A recent International Workplace Group publication reported that over half of global employees work away from their office at least twice a week, and yet early last month, bank BNY Mellon tried to ban all of its employees in the UK from remote working, before quickly reversing that policy two days later following a backlash. BNY Mellon informed employees that they would now be expected to work from their offices full-time and decision-makers were soon inundated with emails from staff, press, politicians, and lawyers informing them why this was a foolish policy. Many formerly work-from-home staff came into the office only to find a dearth of desks and nowhere to sit, and the company was warned it could face an exodus of working parents, who disproportionately work from home.
Spokespeople for BNY Mellon explained that the policy was revised to “increase collaboration, enable faster decision making and better serve clients” but plans fell flat in the face of public outcry. But the real question is are there benefits to remote working, are there any drawbacks and if there are, should you institute an outright ban?
Many large companies have suspected remote working as the root of their productivity woes, from Yahoo in 2013 to IBM in 2017, but the research shows that this just isn’t the case. In 2015, Stanford professor Nicholas Bloom studied 500 employees working at a company in Shanghai. He ensured half of the employees worked from the office full time, whilst allowing the other half to work from home. Over the course of the study, the company saw a 13% improvement in the work output from the remote workers – almost a full work day’s worth. Employees didn’t turn up late due to public transport delays, didn’t leave early to pick up their children and weren’t distracted by noisy offices or chatty co-workers.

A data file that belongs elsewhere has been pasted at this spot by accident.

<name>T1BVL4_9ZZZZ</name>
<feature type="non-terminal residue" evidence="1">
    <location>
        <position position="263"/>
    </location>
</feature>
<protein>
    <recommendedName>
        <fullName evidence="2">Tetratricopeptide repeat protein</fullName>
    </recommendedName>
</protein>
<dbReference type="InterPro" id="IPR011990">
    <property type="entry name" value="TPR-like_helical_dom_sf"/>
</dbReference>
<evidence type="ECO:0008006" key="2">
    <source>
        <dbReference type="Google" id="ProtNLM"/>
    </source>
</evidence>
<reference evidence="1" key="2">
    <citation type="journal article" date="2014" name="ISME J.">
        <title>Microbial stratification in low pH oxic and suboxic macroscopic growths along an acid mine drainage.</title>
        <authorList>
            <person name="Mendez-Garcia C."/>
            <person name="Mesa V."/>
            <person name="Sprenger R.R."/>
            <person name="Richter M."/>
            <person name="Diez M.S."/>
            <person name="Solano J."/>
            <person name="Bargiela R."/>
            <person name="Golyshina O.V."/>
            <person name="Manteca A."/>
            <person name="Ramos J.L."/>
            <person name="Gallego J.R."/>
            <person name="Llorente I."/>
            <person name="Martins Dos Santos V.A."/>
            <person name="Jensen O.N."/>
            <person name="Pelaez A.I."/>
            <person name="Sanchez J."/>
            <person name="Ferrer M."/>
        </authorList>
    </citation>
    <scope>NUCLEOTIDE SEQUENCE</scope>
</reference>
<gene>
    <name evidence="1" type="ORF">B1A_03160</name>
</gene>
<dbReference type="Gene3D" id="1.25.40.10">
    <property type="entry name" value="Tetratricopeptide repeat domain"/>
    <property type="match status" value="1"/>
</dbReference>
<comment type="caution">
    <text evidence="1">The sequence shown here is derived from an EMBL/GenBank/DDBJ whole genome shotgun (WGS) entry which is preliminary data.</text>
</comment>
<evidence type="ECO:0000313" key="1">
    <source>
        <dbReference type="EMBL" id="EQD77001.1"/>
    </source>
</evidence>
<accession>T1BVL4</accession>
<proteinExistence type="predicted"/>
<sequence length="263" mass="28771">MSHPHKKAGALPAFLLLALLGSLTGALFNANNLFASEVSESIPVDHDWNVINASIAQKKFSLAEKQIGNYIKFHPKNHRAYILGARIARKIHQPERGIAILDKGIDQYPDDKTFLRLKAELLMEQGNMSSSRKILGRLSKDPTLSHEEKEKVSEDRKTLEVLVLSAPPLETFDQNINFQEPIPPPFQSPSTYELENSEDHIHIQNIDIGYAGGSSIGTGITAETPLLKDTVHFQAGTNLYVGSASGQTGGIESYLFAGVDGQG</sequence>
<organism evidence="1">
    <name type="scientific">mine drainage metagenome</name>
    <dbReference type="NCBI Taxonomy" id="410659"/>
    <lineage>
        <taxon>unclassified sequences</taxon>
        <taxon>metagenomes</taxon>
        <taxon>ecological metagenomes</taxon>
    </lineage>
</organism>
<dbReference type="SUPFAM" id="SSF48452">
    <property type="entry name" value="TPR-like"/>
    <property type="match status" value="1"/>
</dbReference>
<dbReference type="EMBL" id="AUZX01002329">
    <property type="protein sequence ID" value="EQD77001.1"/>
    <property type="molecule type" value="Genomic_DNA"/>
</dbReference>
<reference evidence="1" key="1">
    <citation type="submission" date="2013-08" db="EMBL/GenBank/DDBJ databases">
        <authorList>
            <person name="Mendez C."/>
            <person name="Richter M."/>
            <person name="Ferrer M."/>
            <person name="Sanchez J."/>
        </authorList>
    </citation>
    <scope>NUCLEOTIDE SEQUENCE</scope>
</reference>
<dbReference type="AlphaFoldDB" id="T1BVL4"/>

Remote workers also report feeling more professionally fulfilled, more trusted and felt they have a better work/life balance due to the lack of a commute. These effects can work wonders for staff morale and attrition rates, saving companies time and money on training replacement workers and, in fact, can be seen in Bloom’s Chinese study – The company, Ctrip, reported a 50% decrease in attrition after rolling out the remote working policy company-wide, fewer sick days being taken and also reported a yearly saving of nearly £1500 per employee on rent by reducing the size of their offices.
Remote working can also be a considerable boon to recruitment, with 70% of millennials wishing they were offered it and over a third said they would prefer flexible working to a pay rise. Along with targeting millennials, remote working policies also massively appeal to working parents, with 86% of working parents saying they want to work flexibly.
Of course, there can be downsides to remote working. 100% home-based jobs can be isolating, and some remote workers can feel left out of the office culture, leading to disengagement. Distractions have also been said to be greater at home, especially in the case of working parents and some say communication can be stunted if instant communication is needed. These problems, however, are easily solvable (in the case of isolation) or downright dubious (in the case of distractions and communication). Remote workers can be made to feel less isolated when regularly invited into the office for meetings or ‘office days’, and day-to-day isolation can be lessened through the use of intra-office instant messaging services such as Slack or Microsoft Teams. When it comes to distractions and communication, study after study has come out in support of remote working for its positive effect on distractions and communication due being away from a noisy open-plan office and companies have started to codify their needs for instant communication by instituting formal policies on expected communication times when out of the office.
Fundamentally, companies who hire the right people and give them the flexibility to do their job, rather than fostering a culture of clock-watching and presenteeism, consistently see higher productivity in their employees across the board.
Jackson Hogg is a specialist recruitment consultancy operating within the engineering, manufacturing and technology markets in the UK, US, and Europe. We practice relationship-led recruitment, focussing on meeting our clients and candidates face-to-face as much as possible to foster a high level of communication between everyone involved in the recruitment process in order to attain an optimal culture fit.